A published report by Reuters indicates that up to 50,000 businesses running SAP software are at a greater risk of being hacked if they do not bring known security configurations up to date.

The report notes that cyber security researchers have found the existence of new ways to exploit vulnerabilities of systems that have not been properly configured. Global software provider SAP reportedly issued guidance in 2009, and again in 2013, on how to correctly configure the security settings in SAP applications and ERP Core. However, research firm Onapsis has indicated that 90 percent of affected SAP systems have not been properly protected in the area where individual SAP applications share data among other SAP applications. The firm elected to name the exploit as “10KBLAZE” reportedly because of the threat posed to “business critical applications.

Reportedly, if a company’s SAP applications security settings have not been correctly configured, a potential hacker can trick an application into access to information without login credentials.

SAP indicated to Reuters that customer security was a priority and the vulnerabilities showed the need for customers to implement recommended security configuration guidelines. A statement indicated: “Security is a collaborative process, so our customers and partners need to safeguard their systems as well.”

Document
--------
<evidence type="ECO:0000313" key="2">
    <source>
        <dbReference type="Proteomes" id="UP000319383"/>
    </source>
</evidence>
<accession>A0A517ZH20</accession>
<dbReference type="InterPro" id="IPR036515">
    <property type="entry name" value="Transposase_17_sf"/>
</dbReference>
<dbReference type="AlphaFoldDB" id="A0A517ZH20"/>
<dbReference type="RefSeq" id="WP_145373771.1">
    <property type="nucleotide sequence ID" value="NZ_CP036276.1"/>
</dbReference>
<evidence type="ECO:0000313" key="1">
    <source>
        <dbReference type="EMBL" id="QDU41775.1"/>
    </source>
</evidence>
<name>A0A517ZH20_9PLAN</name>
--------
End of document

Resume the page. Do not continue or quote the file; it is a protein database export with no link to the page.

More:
Supply Chain Matters Perspective

With many companies utilizing SAP systems for business critical financial, product, business and supply chain management support needs, the report is somewhat alarming at face value. It is also troublesome and somewhat confusing in that why have such a large number of businesses not configured security to SAP’s guidelines, without some other explanation.  Part of this could be related to system partner implementations, ongoing maintenance or hosting, or other reasons.

In any case we felt a need to share this report with our Supply Chain Matters readership.

As indicated in many prior our blog commentaries and current year predictions related to the cybersecurity threat landscape, risk mitigation and information safeguarding are mandatory since the threats for attacks involving supply and customer demand fulfillment networks are now inevitable.  We has predicted that cyber-risk will consume 2019 agendas, especially those related to areas of vulnerability and information sensitivity involving supply chain networks.

This report of SAP focused vulnerabilities is therefore concerning, given the exposure of such systems in storing, maintaining and updating business critical processes and corresponding information.

Our recommendation is that product management, procurement and supply chain management executives check-in with your IT and systems support counterparts to validate the threat posed from this report to your specific business systems.

For our part, Supply Chain Matters will reach out to various sources to gain whatever additional information is available and pass that along to readers.

 

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